My guiding principle in these situations is "If you can't please all of the people equally, displease them all equally instead." Question: is there any reason why the synthesis circuitry can't be a voltage controlled heterodyning oscillator? (If that's the right terminology.) I think that would make everyone mostly happy, and CV outs would give the opportunity for people to generate other timbres by whatever method they want.

Likewise for reverb. There are so many reverb options available - I know I'd keep the spring reverb switched off and feed the signal through a digital reverb pedal instead - that's my preference for live performances - for studio recordings I'd add stereo reverb in post-production.

Name? I think the name should indicate the selling points of the instrument, which are - 1. it's a theremin, 2. it's a Mark Keppinger design, 3. it has CV outs. So my vote would be for [i]Keppinger Theremin CV2[/i] or something like that.

Gain and Offset. Name things for what they do, not how they do it - it is going to be played by musicians, not electrical engineers. If adjusting the gain changes the range of the instrument, call it [i]Range[/i]. If the offset decides whether it the instrument is bass or soprano or something in between, call it [i]Register[/i].
Posted: 12/16/2008 6:46:49 AM

From: Richmond Hill, Georgia

Joined: 9/18/2005

Mark was considering "Synnemen".
Posted: 12/16/2008 12:39:13 PM

From: Eastleigh, Hampshire, U.K. ................................... Fred Mundell. ................................... Electronics Engineer. (Primarily Analogue) .. CV Synths 1974-1980 .. Theremin developer 2007 to present .. soon to be Developing / Trading as . ...................................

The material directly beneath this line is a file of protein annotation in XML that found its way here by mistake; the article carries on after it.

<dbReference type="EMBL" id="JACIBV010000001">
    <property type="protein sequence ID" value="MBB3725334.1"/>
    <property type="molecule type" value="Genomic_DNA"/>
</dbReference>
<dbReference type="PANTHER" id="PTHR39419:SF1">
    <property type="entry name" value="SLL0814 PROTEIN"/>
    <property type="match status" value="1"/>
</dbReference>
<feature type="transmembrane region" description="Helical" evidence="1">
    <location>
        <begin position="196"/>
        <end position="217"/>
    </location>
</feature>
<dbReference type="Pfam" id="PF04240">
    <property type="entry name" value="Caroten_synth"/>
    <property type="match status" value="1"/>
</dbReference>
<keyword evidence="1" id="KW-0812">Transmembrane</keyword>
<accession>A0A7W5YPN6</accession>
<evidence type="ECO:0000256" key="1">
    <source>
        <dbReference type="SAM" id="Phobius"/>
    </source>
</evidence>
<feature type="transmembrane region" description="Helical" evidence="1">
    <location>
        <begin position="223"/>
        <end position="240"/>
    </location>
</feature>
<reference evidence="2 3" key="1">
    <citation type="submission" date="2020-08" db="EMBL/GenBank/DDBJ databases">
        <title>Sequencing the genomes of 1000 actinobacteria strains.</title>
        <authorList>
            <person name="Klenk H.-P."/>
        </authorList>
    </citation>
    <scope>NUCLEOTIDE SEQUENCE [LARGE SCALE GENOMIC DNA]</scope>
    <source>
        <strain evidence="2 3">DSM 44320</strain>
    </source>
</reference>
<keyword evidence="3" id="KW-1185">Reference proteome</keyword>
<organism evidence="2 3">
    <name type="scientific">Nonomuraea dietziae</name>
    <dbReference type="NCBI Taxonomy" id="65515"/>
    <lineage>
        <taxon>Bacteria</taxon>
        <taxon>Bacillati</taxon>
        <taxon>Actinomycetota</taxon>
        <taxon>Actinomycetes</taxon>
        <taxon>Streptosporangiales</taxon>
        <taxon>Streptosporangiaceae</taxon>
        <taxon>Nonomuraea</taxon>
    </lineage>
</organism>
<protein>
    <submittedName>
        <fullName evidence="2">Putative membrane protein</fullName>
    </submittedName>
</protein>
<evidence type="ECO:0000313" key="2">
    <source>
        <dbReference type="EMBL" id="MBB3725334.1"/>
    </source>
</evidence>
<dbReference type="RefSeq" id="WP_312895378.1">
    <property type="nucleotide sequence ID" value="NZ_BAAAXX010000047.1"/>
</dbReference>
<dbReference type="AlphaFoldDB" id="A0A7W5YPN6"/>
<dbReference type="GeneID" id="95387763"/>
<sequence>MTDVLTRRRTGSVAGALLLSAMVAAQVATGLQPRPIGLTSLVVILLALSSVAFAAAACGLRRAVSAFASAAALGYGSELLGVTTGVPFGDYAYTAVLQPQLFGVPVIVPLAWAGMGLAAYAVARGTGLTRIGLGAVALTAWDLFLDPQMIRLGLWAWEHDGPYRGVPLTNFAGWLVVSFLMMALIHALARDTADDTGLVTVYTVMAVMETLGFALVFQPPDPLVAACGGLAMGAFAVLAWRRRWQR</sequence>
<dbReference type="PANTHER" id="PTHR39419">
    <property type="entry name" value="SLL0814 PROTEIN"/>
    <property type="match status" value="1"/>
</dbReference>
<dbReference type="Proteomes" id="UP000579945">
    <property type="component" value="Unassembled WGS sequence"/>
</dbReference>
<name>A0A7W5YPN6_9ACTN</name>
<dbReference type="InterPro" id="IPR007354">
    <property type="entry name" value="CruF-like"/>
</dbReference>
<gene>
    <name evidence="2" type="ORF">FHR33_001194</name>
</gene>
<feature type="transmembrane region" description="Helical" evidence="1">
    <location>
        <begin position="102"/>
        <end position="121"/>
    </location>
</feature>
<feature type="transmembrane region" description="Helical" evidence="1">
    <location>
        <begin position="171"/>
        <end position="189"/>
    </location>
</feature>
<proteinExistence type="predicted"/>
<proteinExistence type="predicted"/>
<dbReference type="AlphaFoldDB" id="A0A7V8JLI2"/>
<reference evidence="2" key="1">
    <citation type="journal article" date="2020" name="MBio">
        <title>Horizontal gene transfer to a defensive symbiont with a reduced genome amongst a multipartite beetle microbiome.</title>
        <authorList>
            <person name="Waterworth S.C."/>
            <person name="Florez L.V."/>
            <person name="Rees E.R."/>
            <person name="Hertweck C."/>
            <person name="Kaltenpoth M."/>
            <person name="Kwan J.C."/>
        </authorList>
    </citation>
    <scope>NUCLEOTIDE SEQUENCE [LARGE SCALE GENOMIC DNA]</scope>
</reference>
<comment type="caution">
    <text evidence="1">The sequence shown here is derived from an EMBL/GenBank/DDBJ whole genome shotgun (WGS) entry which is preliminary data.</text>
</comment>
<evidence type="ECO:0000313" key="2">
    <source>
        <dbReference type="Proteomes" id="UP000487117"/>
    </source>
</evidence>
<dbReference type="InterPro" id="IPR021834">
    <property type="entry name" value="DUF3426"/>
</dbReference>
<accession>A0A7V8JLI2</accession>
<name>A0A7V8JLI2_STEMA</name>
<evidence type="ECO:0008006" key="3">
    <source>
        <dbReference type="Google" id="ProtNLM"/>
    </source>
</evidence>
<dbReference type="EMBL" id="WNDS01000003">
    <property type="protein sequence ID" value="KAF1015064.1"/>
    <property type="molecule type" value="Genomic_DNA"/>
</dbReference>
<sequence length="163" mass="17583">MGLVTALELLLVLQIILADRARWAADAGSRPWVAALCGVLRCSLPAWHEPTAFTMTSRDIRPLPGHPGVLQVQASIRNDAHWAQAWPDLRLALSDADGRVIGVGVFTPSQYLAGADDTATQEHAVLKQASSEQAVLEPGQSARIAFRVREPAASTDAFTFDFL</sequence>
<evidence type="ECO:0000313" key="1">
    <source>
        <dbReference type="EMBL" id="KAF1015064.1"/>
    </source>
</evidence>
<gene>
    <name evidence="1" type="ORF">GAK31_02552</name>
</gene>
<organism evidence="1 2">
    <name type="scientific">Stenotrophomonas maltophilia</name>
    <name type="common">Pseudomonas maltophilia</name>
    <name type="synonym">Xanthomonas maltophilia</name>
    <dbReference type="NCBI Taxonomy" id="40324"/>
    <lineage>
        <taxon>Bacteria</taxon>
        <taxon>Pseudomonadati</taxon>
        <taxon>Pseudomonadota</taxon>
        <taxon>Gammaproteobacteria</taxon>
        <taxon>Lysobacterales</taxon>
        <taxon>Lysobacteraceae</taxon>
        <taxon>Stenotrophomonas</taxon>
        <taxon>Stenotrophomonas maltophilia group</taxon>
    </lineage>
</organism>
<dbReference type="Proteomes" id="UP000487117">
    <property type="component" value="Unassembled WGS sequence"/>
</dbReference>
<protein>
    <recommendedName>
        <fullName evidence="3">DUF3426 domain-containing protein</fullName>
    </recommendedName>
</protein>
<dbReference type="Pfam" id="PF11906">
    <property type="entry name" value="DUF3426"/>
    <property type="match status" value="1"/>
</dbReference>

Joined: 12/7/2007

"Question: is there any reason why the synthesis circuitry can't be a voltage controlled heterodyning oscillator?"

None at all.. but it is difficult, particularly if one wants a 1V/Octave CV so that the CV driving it can be taken out to other equipment. All one needs is a HF reference oscillator, and a HF VCO, and mixer.. Problem is scaling the CV so that the mixer output tracks at 1V/8Ve.

A way round the above problem is to derive the output CV from the audio produced from the mixer .. but this means that, at low frequencies, the CV out has long latency (the fastest it is possible to get a CV from a 100Hz signal is 10ms - but 20ms is really needed)

I do not think a simple heterodyning VCO is worth the effort - BUT - a really fancy one with Moog 901 style harmonic selection is most certainly worth doing.

Apart from the oscillator, the VCA (and, I believe, VCF) VC Synth 'components' are still required.. I believe it is the VCF (and how pitch and volume CVs are routed to this) which is key to getting the sound right - I am sure that both the E-Pro and Tvox have their appeal primarily due to the subtle use of VCF.

>> Following comments have been edited out by FredM on 20 Dec 2008

Fred Mundell
Fundamental Designs Ltd.
Electronics Consultant.
<- See Profile Image for Email.
Designer of Theremins and other alternative electronic music controllers and instruments.
Posted: 12/16/2008 5:36:21 PM

From: Escondido, CA

Joined: 2/6/2008

I've had a bit of dialog with Mark myself. He has some interesting ideas. His design does not use a function generator IC, contrary to what it sounds like. He reports those are just not stable enough.

I've got to go find that company that makes an inexpensive DSP effects development system. It would be ideal for the reverb. As Thierry pointed out, they can be more more trouble than they are worth. They do sound good, but they are a "one-trick pony". DSP gives you a wide range of things to play with.

Fred -- my condolences :( It's tough to go it on your own. I have no idea what the work climate is in the UK, but here it is pretty bleak looking for engineering jobs.